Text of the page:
You Didn’t Have to Be There: Prayer, Sinai and the Grateful Dead

There’s a great scene in a fairly silly movie, called Must Love Dogs: The struggling divorced man played by John Cusack is obsessed with the movie Doctor Zhivago. He watches it over and over at home and then drags the young woman he is dating to a revival house to see it. Leaving the theater, the dating couple runs into the romantic lead, played by Diane Lane, who declares that she too loves Doctor Zhivago. She watches it over and over again hoping, she says, “that once Lara and Yuri will get together again…in the springtime preferably. And wear shorts.” The young date responds, “OK, but they can’t because it’s just a movie.”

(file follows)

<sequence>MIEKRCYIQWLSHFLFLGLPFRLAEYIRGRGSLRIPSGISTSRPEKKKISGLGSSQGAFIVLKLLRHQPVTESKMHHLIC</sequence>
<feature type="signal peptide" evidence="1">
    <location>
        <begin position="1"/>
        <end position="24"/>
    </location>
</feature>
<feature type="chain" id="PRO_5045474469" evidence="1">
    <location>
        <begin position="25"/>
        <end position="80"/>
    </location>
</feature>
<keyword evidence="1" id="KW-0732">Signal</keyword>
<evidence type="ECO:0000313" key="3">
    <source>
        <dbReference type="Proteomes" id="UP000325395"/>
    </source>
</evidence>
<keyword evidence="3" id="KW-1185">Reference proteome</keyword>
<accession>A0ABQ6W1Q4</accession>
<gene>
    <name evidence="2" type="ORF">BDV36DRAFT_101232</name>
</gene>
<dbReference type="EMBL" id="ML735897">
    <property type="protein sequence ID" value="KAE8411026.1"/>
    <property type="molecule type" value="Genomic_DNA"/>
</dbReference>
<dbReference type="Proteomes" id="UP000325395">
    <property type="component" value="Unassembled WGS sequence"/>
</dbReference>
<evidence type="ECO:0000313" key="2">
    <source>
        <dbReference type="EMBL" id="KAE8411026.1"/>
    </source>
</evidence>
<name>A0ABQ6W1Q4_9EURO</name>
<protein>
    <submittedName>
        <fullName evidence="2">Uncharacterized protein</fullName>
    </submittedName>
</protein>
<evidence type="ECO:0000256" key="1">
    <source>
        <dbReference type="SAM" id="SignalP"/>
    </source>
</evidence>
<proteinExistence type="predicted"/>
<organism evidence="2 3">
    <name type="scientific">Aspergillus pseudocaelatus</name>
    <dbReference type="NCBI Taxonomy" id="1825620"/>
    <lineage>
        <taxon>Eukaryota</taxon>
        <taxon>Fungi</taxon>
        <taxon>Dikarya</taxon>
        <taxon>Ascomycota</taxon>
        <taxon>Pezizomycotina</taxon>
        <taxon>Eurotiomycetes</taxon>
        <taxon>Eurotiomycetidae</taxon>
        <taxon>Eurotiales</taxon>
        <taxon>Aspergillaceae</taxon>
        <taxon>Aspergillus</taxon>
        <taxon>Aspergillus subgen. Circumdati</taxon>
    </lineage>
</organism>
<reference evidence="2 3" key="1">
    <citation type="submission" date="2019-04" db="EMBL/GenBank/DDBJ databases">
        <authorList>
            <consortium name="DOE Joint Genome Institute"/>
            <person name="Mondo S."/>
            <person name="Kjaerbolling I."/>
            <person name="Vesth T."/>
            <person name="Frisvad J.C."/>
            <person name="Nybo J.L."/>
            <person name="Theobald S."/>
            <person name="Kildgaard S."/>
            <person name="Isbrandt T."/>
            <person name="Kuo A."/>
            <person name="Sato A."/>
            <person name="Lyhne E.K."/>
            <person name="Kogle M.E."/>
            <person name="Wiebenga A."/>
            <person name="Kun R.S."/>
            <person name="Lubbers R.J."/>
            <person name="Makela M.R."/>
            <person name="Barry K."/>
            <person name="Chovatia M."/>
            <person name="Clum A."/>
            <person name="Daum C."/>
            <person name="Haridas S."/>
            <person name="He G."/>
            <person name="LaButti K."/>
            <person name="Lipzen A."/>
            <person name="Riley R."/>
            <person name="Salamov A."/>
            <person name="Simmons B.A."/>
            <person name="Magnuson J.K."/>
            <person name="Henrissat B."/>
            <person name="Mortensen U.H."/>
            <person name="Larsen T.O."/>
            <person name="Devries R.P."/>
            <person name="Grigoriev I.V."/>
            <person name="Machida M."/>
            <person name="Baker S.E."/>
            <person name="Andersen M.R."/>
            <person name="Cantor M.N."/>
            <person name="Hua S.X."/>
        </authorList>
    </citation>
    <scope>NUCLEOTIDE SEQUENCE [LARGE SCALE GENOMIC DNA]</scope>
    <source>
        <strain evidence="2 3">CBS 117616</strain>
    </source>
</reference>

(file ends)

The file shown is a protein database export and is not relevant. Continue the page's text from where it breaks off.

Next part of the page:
Of course, Diane Lane and John Cusack do get together, even though things still don’t look so good for Yuri and Lara. And I believe the Must Love Dogs view of Doctor Zhivago has a lot to say about this week’s Torah portion Mattot (Numbers 30:2-32:42) and about our prayers.
Continue Reading

Seeing You in 42 Familiar Places (Mattot-Masei Prayer Links)

“In that small cafe;
The park across the way;
The children’s carousel;
The chestnut trees;
The wishin’ well.

“I’ll be seeing you in all the old familiar places…
I’ll find you
In the morning sun
And when the night is new.
I’ll be looking at the moon,
But I’ll be seeing you.”

The relationship described in the Fain/Kahal song is so strong that it imbues the very landscape with the absent loved one. A similarly powerful relationship between God and the Israelites is described in midrash on the Torah portion Masei, with its 42-stage journey recitation. (Mattot, the penultimate, and Masei, the final portion of Numbers/Bamidbar, are read together in non-leap years.) And in many ways, the siddur is designed to call prayer participants and God to remember “the park across the way,” like the stages of the desert journey, prompting renewed recognition.
Continue Reading